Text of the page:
The "disinhibition effect" as a psychological phenomenon has been studied for many years. The disinhibition effect refers to the behavior individuals exhibit under the influence of alcohol or drugs, for example, that is much different than had the effects of those substances not been a factor. It is, in short, the old "alcohol releases inhibitions" syndrome. One of the main subcategories of the disinheriting effect is referred to as “dissociative anonymity,” which is precisely that phenomenon of acting more boldly or brazenly in the relative comfort of the anonymity the internet provides than than would be normal for that particularly individual.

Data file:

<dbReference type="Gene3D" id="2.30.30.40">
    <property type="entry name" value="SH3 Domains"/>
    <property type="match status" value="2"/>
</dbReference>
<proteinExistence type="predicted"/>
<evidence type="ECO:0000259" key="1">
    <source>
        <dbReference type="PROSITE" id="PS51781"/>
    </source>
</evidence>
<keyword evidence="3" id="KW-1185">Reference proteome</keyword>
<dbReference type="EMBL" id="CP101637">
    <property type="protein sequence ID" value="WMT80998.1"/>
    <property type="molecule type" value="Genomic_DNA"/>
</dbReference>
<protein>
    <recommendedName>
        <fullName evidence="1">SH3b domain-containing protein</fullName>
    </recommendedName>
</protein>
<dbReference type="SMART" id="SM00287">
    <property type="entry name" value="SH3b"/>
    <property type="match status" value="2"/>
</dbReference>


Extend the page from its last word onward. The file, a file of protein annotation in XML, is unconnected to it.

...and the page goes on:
A 2007 article in The Encyclopedia of Psychology described the disinheriting effect as follows:
“…if inhibition is when behavior is constrained or restrained through self-consciousness, anxiety about social situations, worries about public evaluation, and so on, then disinheriting can be characterized by an absence or reversal of these same factors…With regard to an individual’s behavior on the Internet, disinheriting could be summarized as behavior that is less inhibited than comparative behavior in real life.”
An example of the disinheriting effect, then, could involve cyber bullying, in which individuals taunt and humiliate a third person while remaining safely hidden behind the cloak of anonymity provided by the internet. Bullies who seek to humiliate their victims over the internet would be much less likely to conduct themselves in such an inappropriate manner if their activities were public knowledge.